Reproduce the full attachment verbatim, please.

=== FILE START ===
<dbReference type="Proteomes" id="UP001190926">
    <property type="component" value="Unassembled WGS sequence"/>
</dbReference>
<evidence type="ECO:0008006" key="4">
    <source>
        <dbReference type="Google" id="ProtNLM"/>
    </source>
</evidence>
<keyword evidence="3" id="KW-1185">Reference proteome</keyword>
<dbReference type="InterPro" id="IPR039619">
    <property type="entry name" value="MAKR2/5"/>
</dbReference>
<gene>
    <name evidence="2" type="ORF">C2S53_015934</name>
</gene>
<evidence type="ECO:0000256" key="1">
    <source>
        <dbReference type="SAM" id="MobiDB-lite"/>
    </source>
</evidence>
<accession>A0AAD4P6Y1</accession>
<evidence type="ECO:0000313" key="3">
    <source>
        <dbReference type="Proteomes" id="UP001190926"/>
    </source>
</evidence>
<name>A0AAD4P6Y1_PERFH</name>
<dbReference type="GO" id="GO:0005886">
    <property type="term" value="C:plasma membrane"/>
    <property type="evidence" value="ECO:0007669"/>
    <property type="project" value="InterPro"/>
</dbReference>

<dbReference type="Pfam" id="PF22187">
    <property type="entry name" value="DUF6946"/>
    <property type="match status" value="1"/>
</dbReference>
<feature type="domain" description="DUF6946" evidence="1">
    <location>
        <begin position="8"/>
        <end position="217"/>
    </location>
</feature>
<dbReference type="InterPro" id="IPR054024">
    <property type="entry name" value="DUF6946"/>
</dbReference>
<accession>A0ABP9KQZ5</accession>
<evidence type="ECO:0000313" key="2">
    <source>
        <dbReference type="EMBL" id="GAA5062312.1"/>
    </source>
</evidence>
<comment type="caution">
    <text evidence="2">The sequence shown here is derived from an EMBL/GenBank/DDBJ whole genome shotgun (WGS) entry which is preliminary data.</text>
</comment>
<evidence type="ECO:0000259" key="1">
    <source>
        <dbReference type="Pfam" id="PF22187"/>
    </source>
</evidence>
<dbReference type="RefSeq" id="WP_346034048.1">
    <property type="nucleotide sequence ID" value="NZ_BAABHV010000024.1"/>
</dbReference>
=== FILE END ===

<dbReference type="Proteomes" id="UP001190926">
    <property type="component" value="Unassembled WGS sequence"/>
</dbReference>
<evidence type="ECO:0008006" key="4">
    <source>
        <dbReference type="Google" id="ProtNLM"/>
    </source>
</evidence>
<keyword evidence="3" id="KW-1185">Reference proteome</keyword>
<dbReference type="InterPro" id="IPR039619">
    <property type="entry name" value="MAKR2/5"/>
</dbReference>
<gene>
    <name evidence="2" type="ORF">C2S53_015934</name>
</gene>
<evidence type="ECO:0000256" key="1">
    <source>
        <dbReference type="SAM" id="MobiDB-lite"/>
    </source>
</evidence>
<accession>A0AAD4P6Y1</accession>
<evidence type="ECO:0000313" key="3">
    <source>
        <dbReference type="Proteomes" id="UP001190926"/>
    </source>
</evidence>
<name>A0AAD4P6Y1_PERFH</name>
<dbReference type="GO" id="GO:0005886">
    <property type="term" value="C:plasma membrane"/>
    <property type="evidence" value="ECO:0007669"/>
    <property type="project" value="InterPro"/>
</dbReference>

<dbReference type="Pfam" id="PF22187">
    <property type="entry name" value="DUF6946"/>
    <property type="match status" value="1"/>
</dbReference>
<feature type="domain" description="DUF6946" evidence="1">
    <location>
        <begin position="8"/>
        <end position="217"/>
    </location>
</feature>
<dbReference type="InterPro" id="IPR054024">
    <property type="entry name" value="DUF6946"/>
</dbReference>
<accession>A0ABP9KQZ5</accession>
<evidence type="ECO:0000313" key="2">
    <source>
        <dbReference type="EMBL" id="GAA5062312.1"/>
    </source>
</evidence>
<comment type="caution">
    <text evidence="2">The sequence shown here is derived from an EMBL/GenBank/DDBJ whole genome shotgun (WGS) entry which is preliminary data.</text>
</comment>
<evidence type="ECO:0000259" key="1">
    <source>
        <dbReference type="Pfam" id="PF22187"/>
    </source>
</evidence>
<dbReference type="RefSeq" id="WP_346034048.1">
    <property type="nucleotide sequence ID" value="NZ_BAABHV010000024.1"/>
</dbReference>